The week in review

In a review of the week of 19 July, we flag the new developments in financial markets, which continued to be dominated by the same reoccurring themes of inflation, central banks’ intervention and the spread of the COVID-19 Delta variant.
Published 26 July
2 mins

What’s happened in markets?

FTSE All Share0.58-0.182.1611.4720.572.115.78
Euro Stoxx 501.901.013.8218.0424.869.1410.10
S&P 5001.974.115.9118.4038.4518.4017.39
Japan Topix-2.990.360.986.6922.935.399.74
MSCI Asia Pac.-2.19-3.05-3.581.7023.6510.9212.74
MSCI Emerg. Mkts.-2.08-3.20-2.252.8224.239.8111.40
Jo’burg All Shares2.343.501.3816.3924.679.858.47
UK Gov’t Bonds1.113.062.94-3.29-4.043.782.42
US Gov’t Bonds0.191.321.85-1.52-2.915.202.43
Global Corp. Bonds0.251.312.410.
Emerg. Mkt. Local-0.36-0.82-0.04-4.342.594.233.33

Figures in the respective local currencies as at the end of trading on 23/7/2021.

The debate on inflation continued to dominate news headlines as investors remain divided between those who buy into the view of central banks (and the Federal Reserve/Fed) in particular) that the price increases are mainly one-offs versus those who believe the spikes shown in consumer price indices are likely to continue.
And while the Fed has been consistent in its message, the burgeoning clammer of those objecting to its view led to Joe Biden seeking to assuage concerns as he stood in front of Congress. While he admitted the higher food and fuel prices were hurting consumers, he reiterated the temporary nature of these increases at a time when the US government could inject even further cash into the economy due to the bipartisan US$1.2 trillion infrastructure deal, as well as the larger US$3.5 trillion social spending package.
But why is this important? If the central banks act too soon, and undertake a U-turn with regard to their market intervention, they could stem the rate of growth, which may prove to be more fragile than many hope. Get it wrong, however, and inflation could lead to rapid growth in services prices and wages – costs that may prove difficult to curtail.
As such, recent data in the US highlights the delicate balance authorities need to achieve. While the flash purchasing managers’ index (PMI) numbers from IHS Markit for the US were good at 59.7, and significantly above the level of 50 that denotes expansion in an economy, they came in at a four-month low and down from June’s 63.7.
In Europe, meanwhile, Germany posted very positive flash PMI numbers of 62.5 in July – up from June’s 60.1 and the highest for nearly a quarter of a century. This encouraged investors to believe that the bloc can break from the sluggish growth pattern it has seen over the past few years.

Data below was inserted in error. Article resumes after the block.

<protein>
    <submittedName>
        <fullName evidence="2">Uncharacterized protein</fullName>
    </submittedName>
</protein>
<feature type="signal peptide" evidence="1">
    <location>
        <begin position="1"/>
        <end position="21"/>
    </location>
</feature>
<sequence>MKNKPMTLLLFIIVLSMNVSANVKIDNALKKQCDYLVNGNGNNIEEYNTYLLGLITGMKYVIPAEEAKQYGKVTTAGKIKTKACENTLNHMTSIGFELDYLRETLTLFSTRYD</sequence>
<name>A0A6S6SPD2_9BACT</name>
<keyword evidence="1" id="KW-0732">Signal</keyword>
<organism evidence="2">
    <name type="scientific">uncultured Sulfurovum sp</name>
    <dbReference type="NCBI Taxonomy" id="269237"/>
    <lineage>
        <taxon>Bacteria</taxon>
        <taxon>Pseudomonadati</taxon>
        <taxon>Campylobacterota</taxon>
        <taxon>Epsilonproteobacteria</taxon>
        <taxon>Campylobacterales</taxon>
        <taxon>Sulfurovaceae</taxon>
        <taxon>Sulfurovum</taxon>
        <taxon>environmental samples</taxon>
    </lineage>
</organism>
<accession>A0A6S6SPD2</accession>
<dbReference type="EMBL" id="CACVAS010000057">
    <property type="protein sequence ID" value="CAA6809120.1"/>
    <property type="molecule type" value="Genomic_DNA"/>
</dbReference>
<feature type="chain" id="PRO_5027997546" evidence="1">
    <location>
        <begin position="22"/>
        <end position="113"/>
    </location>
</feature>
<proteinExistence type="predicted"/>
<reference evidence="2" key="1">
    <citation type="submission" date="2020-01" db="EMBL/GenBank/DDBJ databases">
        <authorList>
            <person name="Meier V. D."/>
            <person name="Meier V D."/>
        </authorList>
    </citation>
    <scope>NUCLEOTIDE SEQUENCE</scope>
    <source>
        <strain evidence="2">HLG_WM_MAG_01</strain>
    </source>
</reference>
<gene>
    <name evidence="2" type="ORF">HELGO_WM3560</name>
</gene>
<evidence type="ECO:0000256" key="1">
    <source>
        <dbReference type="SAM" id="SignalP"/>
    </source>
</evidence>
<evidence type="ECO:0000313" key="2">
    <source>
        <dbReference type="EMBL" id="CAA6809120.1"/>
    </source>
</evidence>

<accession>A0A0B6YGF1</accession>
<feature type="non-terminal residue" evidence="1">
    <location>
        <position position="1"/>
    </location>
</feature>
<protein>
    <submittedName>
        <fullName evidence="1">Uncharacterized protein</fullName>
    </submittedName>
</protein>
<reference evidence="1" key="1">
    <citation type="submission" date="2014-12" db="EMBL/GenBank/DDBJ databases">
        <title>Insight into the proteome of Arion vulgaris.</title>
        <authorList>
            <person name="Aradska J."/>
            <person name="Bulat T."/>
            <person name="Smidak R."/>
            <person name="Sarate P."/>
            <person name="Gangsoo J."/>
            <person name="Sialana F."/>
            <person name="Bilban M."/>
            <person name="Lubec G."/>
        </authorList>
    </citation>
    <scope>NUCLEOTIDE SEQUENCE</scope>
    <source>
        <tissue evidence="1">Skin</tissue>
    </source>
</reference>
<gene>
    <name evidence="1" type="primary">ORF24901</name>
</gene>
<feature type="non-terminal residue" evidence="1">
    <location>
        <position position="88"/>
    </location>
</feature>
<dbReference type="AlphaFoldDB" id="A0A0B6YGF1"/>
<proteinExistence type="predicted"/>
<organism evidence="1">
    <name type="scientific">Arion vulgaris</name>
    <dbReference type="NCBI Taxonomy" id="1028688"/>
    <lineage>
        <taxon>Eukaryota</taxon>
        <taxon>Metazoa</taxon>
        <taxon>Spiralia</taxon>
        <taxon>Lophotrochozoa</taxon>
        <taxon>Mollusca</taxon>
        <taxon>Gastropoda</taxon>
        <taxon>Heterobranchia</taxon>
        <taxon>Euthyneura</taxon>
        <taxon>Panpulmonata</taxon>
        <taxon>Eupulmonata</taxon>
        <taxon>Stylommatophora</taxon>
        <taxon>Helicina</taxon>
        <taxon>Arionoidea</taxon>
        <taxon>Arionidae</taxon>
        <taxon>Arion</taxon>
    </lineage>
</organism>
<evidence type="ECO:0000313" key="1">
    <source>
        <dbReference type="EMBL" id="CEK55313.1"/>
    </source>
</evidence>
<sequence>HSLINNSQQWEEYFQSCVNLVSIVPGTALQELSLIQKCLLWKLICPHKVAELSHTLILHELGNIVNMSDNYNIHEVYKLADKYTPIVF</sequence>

In markets, over the past 30 days, developed markets (+2%) outperformed emerging markets (-2%) as investors remain concerned about limits to economic growth as COVID-19 cases climb in some countries. Style-wise, growth stocks (+3%) retained a lead over value (0%) during the same 30-day period. The week saw information technology (+5%) continue its growth trajectory – as it has over the last year (+45%) – while other sectors also posted positive numbers, apart from financials (-1%) and energy (-9%), which took a beating due to new lockdowns being imposed around the world and the OPEC+ deal, which saw an agreement to increase production. Large capitalisation stocks rose +1% over the past 30 days versus the -2% drop for small capitalisation stocks.



UK GDP (QoQ)-1.6
UK PMI57.7
UK CPI (YoY)2.5
EU GDP (QoQ)-0.31.5
EU PMI60.6
EU CPI (YoY)1.9
US GDP (QoQ)6.48.5
US PMI60.161.0
US CPI (YoY)5.4

What’s happened in portfolios?

While we saw similar performance across investment styles as we have in previous weeks, we remain pleased with the performance of our funds, which remain balanced against a backdrop that could change and swing back to value stocks outperforming once again.
In fixed income, the story continued where longer dated bonds did better than shorter maturities, and higher quality/investment grade corporate paper performed better than high yield. However, again, this too could change, which supports our balanced approach.
And, the growth of our UK property portfolio continued on the back of pent up demand, which is visibly helping to fill the underlying commercial property outlets with consumers at a time when the supply of space remains limited. The scenario is providing nice tailwinds for investors.

What's happening this week?

29 Jul • EU Consumer Confidence | 29 Jul • UK Mortgage Approvals | 30 Jul • Q2 Flash Gross Domestic Product

Clients of Nedbank Private Wealth can get in touch with their private banker directly to understand how their portfolios are responding to market events, or call +44 (0)1624 645000 to speak to our client services team.


If you would like to find out more about how we manage clients’ investments, please contact us on the same number as above. Or you can get in touch using the links to the forms towards the end of this page.

Sources: Nedbank Private Wealth and (1) Bloomberg; and (2) Reuters.

The value of investments can fall, as well as rise, and you might not get back the original amount invested. Exchange rate changes affect the value of investments. Past performance is not necessarily a guide to future returns. Any individual investment or security mentioned may be included in clients’ portfolios and is referenced for illustrative purposes only, not as a recommendation, not least as it may not be suitable. You should always seek professional advice before making any investment decisions.

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